Start Date: June 21, 2011
Finish Date: July 3, 2011
This lesson took about two weeks due to its length (16 pages) and not being able to practice every day due to issues at work (and watching Women's World Cup Soccer). This is the first lesson that I just did not speed through the "theory." In fact, I went through the lesson several times to master it.
This lesson also introduces the concept of writing word ending. And this lesson covers the popular and most frequent word ending: -s or -es, -ing, and -ed. Then Steno for adding -s or -es is -S in a SEPARATE stroke (or -Z if the word end in a D, which may be combined into a single -DZ stroke). The Steno for -ing is -G in a SEPARATE stroke, and the Steno for -ed is -D in a SEPARATE stroke.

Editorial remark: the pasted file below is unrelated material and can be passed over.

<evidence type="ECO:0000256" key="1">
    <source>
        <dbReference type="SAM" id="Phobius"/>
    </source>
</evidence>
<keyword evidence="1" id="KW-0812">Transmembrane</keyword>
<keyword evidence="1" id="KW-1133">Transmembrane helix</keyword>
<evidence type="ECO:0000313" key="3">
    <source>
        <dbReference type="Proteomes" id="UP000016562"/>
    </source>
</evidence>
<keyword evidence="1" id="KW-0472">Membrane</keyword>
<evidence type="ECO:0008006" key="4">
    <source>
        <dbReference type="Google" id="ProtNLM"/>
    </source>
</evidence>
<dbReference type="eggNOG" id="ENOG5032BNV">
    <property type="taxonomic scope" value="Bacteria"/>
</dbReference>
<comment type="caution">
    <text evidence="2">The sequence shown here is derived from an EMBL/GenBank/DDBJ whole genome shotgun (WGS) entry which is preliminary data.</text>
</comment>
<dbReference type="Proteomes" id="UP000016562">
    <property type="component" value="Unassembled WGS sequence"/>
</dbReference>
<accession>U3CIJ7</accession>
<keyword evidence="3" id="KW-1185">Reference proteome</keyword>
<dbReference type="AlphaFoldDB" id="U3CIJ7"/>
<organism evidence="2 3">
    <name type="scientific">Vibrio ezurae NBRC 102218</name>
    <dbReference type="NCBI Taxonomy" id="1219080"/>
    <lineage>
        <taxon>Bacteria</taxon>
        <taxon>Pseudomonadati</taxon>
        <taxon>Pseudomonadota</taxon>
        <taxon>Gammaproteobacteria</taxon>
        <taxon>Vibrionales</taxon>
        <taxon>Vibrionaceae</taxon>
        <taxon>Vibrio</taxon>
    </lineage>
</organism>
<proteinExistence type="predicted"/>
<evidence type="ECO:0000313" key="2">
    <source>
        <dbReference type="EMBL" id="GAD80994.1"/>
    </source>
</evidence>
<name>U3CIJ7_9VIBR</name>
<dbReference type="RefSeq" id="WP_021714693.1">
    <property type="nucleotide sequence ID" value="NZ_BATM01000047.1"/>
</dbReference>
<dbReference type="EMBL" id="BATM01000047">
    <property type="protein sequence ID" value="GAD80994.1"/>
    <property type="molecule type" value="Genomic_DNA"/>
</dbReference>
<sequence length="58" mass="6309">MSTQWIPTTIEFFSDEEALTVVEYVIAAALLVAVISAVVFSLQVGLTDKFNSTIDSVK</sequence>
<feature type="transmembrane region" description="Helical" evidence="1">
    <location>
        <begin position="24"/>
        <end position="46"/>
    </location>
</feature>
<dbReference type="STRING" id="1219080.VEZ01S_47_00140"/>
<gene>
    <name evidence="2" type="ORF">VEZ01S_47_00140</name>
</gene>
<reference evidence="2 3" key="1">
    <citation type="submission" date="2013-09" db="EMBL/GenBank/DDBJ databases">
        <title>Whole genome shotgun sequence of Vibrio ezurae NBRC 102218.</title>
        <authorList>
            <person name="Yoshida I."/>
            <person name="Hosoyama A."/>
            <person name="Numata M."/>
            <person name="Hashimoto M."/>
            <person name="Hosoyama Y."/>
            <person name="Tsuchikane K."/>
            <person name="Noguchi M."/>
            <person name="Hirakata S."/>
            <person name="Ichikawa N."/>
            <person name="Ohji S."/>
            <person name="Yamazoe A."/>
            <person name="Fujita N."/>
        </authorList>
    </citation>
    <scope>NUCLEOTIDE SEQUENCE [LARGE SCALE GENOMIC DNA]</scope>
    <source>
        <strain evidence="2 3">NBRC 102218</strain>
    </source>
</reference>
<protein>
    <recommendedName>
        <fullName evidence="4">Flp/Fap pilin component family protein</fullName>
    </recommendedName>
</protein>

Having read that these very popular endings don't have to be stroked separately (for example Stenomaster, also see this page and this page), I might modify this part of the theory. Why? More strokes means a slower writing speed.
[7/20/2012 Update: my thoughts about the above paragraph have changed. See more recent posts]
Here is a brief summary of Lesson #7:
* Final "V" sound
* Word Endings: -s and -es, -ing, and -ed
* Basic word writing rules
* Proper Names
* Briefs: About, Accident, After, Another, Answer, Around, Before, Business, Happen, Husband, Injure, Injury, Jury, Juror, Question, Very